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Job 5:1-27. ELIPHAZ' CONCLUSION FROM THE VISION.
1. if there be any, &c.--Rather, "will He (God) reply to thee?" Job, after the revelation just given, cannot be so presumptuous as to think God or any of the holy ones (Da 4:17, "angels") round His throne, will vouchsafe a reply (a judicial expression) to his rebellious complaint.
3. the foolish--the wicked. I have seen the sinner spread his "root" wide in prosperity, yet circumstances "suddenly" occurred which gave occasion for his once prosperous dwelling being "cursed" as desolate (Ps 37:35, 36; Jer 17:8).
4. His children . . . crushed in the gate--A judicial formula. The gate was the place of judgment and of other public proceedings (Ps 127:5; Pr 22:22; Ge 23:10; De 21:19). Such propylæa have been found in the Assyrian remains. Eliphaz obliquely alludes to the calamity which cut off Job's children.
5. even out of the thorns--Even when part of the grain remains hanging
on the thorn bushes (or, "is growing among thorns,"
the hungry gleaner does not grudge the trouble of even taking it away,
so clean swept away is the harvest of the wicked.
7. Yet--rather, "Truly," or, But affliction does not come from chance, but is the appointment of God for sin; that is, the original birth-sin of man. Eliphaz passes from the particular sin and consequent suffering of Job to the universal sin and suffering of mankind. Troubles spring from man's common sin by as necessary a law of natural consequences as sparks (Hebrew, "sons of coal") fly upward. Troubles are many and fiery, as sparks (1Pe 4:12; Isa 43:2). UMBREIT for "sparks" has "birds of prey;" literally, "sons of lightning," not so well.
12. enterprise--literally, "realization." The Hebrew combines in the one word the two ideas, wisdom and happiness, "enduring existence" being the etymological and philosophical root of the combined notion [UMBREIT].
quoted this clause with the formula establishing its inspiration, "it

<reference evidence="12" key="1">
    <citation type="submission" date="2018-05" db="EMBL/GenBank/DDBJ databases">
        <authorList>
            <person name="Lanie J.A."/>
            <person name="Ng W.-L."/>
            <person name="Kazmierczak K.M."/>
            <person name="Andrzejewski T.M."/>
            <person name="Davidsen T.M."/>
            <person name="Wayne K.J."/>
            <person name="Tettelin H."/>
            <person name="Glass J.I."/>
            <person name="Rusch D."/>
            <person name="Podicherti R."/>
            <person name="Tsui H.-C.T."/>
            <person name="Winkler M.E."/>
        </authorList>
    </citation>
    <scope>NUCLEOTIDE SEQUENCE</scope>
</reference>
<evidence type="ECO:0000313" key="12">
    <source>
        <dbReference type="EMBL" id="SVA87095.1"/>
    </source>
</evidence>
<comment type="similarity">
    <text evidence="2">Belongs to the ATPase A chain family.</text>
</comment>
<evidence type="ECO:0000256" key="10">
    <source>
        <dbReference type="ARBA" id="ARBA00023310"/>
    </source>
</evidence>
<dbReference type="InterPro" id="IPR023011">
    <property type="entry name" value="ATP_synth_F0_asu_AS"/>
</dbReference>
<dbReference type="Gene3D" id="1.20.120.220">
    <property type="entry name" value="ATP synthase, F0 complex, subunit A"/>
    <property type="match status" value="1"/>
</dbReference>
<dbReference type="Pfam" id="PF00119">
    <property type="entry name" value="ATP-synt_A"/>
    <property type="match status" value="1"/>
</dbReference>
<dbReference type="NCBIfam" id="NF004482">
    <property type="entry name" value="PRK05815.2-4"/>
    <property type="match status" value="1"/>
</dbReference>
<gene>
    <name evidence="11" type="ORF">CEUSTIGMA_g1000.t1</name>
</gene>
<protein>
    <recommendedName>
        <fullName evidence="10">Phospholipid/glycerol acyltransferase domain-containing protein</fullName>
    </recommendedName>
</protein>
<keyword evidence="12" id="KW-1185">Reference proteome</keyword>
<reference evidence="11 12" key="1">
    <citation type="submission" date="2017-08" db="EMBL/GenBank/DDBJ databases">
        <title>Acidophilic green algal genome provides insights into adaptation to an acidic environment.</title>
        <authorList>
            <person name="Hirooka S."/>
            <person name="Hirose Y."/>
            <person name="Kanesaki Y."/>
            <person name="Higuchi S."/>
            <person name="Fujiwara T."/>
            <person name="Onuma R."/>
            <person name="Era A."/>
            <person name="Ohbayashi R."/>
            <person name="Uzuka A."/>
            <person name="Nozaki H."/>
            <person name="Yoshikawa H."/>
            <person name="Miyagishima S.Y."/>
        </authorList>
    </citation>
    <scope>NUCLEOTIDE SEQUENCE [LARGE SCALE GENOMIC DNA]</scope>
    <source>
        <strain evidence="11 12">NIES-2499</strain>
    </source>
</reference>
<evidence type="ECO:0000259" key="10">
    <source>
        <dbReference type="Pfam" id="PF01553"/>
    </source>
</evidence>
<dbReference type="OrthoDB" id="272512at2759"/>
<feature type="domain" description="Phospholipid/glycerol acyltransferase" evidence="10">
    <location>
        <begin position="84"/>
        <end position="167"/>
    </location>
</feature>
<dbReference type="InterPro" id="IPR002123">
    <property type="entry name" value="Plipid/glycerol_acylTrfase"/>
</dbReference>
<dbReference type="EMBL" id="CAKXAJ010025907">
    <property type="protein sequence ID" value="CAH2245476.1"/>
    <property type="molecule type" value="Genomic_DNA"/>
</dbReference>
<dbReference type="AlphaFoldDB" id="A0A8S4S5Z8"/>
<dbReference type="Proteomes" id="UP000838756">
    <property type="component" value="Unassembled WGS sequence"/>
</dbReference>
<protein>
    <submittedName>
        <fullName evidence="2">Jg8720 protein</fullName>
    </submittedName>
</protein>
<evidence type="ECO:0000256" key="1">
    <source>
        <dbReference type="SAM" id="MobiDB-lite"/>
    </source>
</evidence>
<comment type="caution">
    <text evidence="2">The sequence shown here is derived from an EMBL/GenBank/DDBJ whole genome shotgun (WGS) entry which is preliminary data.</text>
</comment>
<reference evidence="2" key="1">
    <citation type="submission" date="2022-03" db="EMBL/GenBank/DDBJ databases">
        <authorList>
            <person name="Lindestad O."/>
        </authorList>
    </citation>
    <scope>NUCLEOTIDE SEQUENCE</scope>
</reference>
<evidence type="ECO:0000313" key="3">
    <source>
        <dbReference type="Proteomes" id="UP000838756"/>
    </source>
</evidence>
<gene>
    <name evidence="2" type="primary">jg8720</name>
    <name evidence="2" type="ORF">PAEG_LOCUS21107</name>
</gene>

is written." He cites the exact Hebrew words, not as he usually
does the Septuagint, Greek version
Haman was hanged on the gallows he prepared for Mordecai
(Es 5:14; 7:10).
15. "From the sword" which proceedeth "from their mouth" (Ps 59:7; 57:4).
16. the poor hath hope--of the interposition of God.
17. happy--not that the actual suffering is joyous; but the consideration of the righteousness of Him who sends it, and the end for which it is sent, make it a cause for thankfulness, not for complaints, such as Job had uttered (Heb 12:11). Eliphaz implies that the end in this case is to call back Job from the particular sin of which he takes for granted that Job is guilty. Paul seems to allude to this passage in Heb 12:5; so Jas 1:12; Pr 3:12. Eliphaz does not give due prominence to this truth, but rather to Job's sin. It is Elihu alone (Job 32:1-37:24) who fully dwells upon the truth, that affliction is mercy and justice in disguise, for the good of the sufferer.
19. in six . . . yea, in seven-- (Pr 6:16; Am 1:3). The Hebrew idiom fixes on a certain number (here "six"), in order to call attention as to a thing of importance; then increases the force by adding, with a "yea, nay seven," the next higher number; here "seven," the sacred and perfect number. In all possible troubles; not merely in the precise number "seven."
22. famine thou shalt laugh--Not, in spite of destruction and famine, which is true (Hab 3:17, 18), though not the truth meant by Eliphaz, but because those calamities shall not come upon thee. A different Hebrew word from that in Job 5:20; there, famine in general; here, the languid state of those wanting proper nutriment [BARNES].
23. in league with the stones of the field--They shall not hurt the fertility of thy soil; nor the wild beasts thy fruits; spoken in Arabia-Deserta, where stones abounded. Arabia, derived from Arabah--a desert plain. The first clause of this verse answers to the first clause of Job 5:22; and the last of this verse to the last of that verse. The full realization of this is yet future (Isa 65:23, 25; Ho 2:18).
24. know--"Thou shalt rest in the assurance, that thine habitation is the abode of peace; and (if) thou numberest thine herd, thine expectations prove not fallacious" [UMBREIT]. "Sin" does not agree with the context. The Hebrew word--"to miss" a mark, said of archers (Jud 20:16). The Hebrew for "habitation" primarily means "the fold for cattle"; and for "visit," often to "take an account of, to number." "Peace" is the common Eastern salutation; including inward and outward prosperity.
26. in a full age--So "full of days"
Not mere length of years, but ripeness for death, one's inward and
outward full development not being prematurely cut short, is denoted
27. searched it . . . for thy good--literally, "for thyself" (Ps 111:2; Pr 2:4; 9:12).